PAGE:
Aside from its safe FCF payout ratio, the company also boasts rock-solid dividend history: Chubb is a member of the Dividend Aristocrats, the 57 US companies that have raised payouts for 25 years or more (including many previous crashes, such as the financial crisis, the dot-com bust and 9/11).
And on February 27, well after the market had already started falling from its February 19 peak, Chubb rolled out another hike, to the tune of 4%. That’s a pretty strong statement from management.
Finally, the payout is backed by Chubb’s strong balance sheet, with $15 billion of long-term debt, as of December 31—just 8% of its $177 billion in assets—and $5.8 billion of cash on hand.
Now let’s wrap up with a look at those four dangerous dividends I mentioned earlier, as measured by their FCF payout ratios.
4 Dangerous Dividends to Dump Now
Western Digital (WDC) has taken a double hit from the coronavirus, with demand for its memory chips falling in China first, and now, with the outbreak in Europe and North America, in those markets, too. Meantime, WDC’s cash holding is shrinking as its dividend—unsustainable through cash flow—is paid out of pocket.
WDC’s Dwindling Cash Cushion
Next, it’s no surprise that Wyndham Hotels & Resorts (WH) is taking a hit from the coronavirus, prompting the company to withdraw its outlook for 2020. Given that it was already paying 224% of cash flow as dividends as of the end of December, we can assume this payout is on borrowed time.
Abercrombie & Fitch (ANF), meanwhile, shuttered all its stores outside the Asia-Pacific region on March 15. It will continue to sell online, but faces a lot of competition in that space, as well. The dividend, which consumes 154% of FCF, seems likely to be cut to save cash.
Finally, ExxonMobil (XOM), whose dividend was already in jeopardy before the double hit of the coronavirus and the oil-price war hit. Don’t gamble on this 10% yield. It’s a trap ready to spring.
Forget Chubb: Buy These 5 “Recession-Resistant” Dividends (Up to 13%!) Now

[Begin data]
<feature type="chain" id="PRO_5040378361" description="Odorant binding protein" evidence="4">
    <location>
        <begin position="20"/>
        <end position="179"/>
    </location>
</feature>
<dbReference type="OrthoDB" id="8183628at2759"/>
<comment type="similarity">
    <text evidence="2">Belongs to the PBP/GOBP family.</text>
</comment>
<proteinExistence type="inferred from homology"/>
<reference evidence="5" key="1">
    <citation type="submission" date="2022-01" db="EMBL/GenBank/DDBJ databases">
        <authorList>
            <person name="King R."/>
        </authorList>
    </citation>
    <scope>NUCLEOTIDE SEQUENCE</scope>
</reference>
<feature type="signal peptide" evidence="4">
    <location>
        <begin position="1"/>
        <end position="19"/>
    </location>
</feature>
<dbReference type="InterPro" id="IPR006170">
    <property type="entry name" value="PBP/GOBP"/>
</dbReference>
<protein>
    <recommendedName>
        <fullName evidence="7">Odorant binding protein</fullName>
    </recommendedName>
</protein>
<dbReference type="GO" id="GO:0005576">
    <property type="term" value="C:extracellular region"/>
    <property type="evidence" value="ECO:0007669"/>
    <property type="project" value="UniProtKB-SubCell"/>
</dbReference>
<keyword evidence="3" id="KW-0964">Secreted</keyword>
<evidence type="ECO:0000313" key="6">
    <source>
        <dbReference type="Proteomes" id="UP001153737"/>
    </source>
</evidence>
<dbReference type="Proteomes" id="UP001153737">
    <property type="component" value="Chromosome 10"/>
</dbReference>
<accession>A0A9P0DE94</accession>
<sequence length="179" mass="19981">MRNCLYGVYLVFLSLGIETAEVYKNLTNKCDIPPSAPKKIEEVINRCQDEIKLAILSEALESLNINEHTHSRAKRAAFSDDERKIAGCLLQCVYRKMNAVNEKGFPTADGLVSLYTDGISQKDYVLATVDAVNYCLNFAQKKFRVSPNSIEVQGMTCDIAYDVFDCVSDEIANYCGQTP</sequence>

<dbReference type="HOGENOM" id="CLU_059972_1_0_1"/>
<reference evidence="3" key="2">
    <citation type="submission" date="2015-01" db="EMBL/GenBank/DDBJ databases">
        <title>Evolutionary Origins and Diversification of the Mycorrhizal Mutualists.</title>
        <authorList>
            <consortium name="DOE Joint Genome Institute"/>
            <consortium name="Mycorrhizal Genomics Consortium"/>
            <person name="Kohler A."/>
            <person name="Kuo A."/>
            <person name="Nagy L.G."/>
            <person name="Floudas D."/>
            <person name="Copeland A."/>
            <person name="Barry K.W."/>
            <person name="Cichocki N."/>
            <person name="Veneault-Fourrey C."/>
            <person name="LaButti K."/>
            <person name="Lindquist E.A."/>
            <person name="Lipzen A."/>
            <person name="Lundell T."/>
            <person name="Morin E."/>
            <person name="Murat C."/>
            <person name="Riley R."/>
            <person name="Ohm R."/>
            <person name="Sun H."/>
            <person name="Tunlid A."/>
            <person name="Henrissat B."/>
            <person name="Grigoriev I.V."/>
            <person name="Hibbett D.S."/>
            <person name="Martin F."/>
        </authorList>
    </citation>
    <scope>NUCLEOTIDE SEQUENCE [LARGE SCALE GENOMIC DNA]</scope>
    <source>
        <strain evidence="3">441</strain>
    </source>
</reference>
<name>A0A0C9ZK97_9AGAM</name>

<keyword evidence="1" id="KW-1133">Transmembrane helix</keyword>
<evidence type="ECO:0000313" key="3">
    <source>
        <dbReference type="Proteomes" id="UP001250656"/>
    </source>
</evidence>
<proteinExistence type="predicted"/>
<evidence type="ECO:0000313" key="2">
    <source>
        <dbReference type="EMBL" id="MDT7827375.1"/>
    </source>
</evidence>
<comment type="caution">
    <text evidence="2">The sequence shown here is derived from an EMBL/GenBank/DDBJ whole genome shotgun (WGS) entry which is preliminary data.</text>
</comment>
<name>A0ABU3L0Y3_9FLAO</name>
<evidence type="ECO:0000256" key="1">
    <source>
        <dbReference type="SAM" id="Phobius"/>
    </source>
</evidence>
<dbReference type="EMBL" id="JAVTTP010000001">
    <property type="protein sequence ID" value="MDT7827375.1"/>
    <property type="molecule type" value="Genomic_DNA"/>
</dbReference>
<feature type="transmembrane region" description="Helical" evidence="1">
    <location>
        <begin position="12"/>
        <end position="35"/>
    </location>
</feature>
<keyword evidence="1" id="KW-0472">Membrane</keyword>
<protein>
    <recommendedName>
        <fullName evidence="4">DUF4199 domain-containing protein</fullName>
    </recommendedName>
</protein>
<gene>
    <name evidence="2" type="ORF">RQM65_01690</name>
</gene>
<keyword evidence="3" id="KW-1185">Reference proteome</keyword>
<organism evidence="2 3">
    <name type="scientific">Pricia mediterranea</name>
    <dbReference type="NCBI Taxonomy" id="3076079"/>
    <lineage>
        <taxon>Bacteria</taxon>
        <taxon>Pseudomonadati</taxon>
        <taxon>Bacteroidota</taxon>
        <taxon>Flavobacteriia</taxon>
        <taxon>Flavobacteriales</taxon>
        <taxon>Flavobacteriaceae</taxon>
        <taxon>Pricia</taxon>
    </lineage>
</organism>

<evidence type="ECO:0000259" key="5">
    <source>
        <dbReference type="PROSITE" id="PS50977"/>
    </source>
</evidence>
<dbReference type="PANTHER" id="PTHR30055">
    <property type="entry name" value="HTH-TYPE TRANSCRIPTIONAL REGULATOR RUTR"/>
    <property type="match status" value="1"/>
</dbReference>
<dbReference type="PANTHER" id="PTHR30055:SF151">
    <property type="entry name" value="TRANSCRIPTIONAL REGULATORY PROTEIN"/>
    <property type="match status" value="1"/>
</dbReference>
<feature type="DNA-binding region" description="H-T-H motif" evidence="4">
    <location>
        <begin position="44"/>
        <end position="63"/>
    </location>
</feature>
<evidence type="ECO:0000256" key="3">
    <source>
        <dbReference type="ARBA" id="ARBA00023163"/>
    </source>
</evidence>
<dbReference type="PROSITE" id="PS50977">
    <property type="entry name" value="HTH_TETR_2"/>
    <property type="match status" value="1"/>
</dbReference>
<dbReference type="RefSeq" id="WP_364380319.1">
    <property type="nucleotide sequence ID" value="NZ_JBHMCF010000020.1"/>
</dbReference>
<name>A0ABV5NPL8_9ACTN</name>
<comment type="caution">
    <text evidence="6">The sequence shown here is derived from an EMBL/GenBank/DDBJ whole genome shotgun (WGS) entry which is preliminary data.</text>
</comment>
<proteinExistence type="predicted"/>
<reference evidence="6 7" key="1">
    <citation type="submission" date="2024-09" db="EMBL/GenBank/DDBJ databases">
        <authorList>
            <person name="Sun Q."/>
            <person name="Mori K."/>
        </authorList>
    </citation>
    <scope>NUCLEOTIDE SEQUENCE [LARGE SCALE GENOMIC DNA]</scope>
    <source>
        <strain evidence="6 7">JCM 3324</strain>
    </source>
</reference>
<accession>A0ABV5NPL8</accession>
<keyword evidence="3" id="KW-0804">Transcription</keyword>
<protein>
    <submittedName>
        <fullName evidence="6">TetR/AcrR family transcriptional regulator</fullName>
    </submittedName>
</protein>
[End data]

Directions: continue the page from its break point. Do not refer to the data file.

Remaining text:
There’s just one problem with buying Chubb now: even with the pullback, you’re still only getting a 3% dividend yield here!
That’s pretty meager when you consider that the stock (in blue below) has fallen much further than the S&P 500 this year:
A 3% Payout Is Little Solace for This
Now, if Chubb were offering a huge dividend yield to lure investors back in, I might be able to overlook this chart.
But why would you buy Chubb’s 3% dividend when there are so many stocks paying a lot more right now?
Like the 5 far better “recession-resistant” picks I’ll show you right here. They’ll help tone down your portfolio’s volatility now—and when the crisis passes, these 5 picks are perfectly positioned to soar.
Just how big are the dividends we’re talking about? The lowest of the bunch clocks in at a solid 6.3% yield. The highest? An incredible 13%!
With payouts like that—and Treasuries yielding less than 1% now—you can bet that investors will storm into these plays when the market starts to find its footing.
In fact, I’m betting these 5 stout dividends will lead the rush higher in the (inevitable) rebound. And while you wait for that to happen, you’ll be banking their solid 6.3% to 13% dividends!
Don’t miss out. Click here to get full details on each of these 5 “recession-resistant” 6%+ dividend payers now. You’ll get their names, tickers, buy-under prices, complete dividend histories and everything else you need to buy with confidence.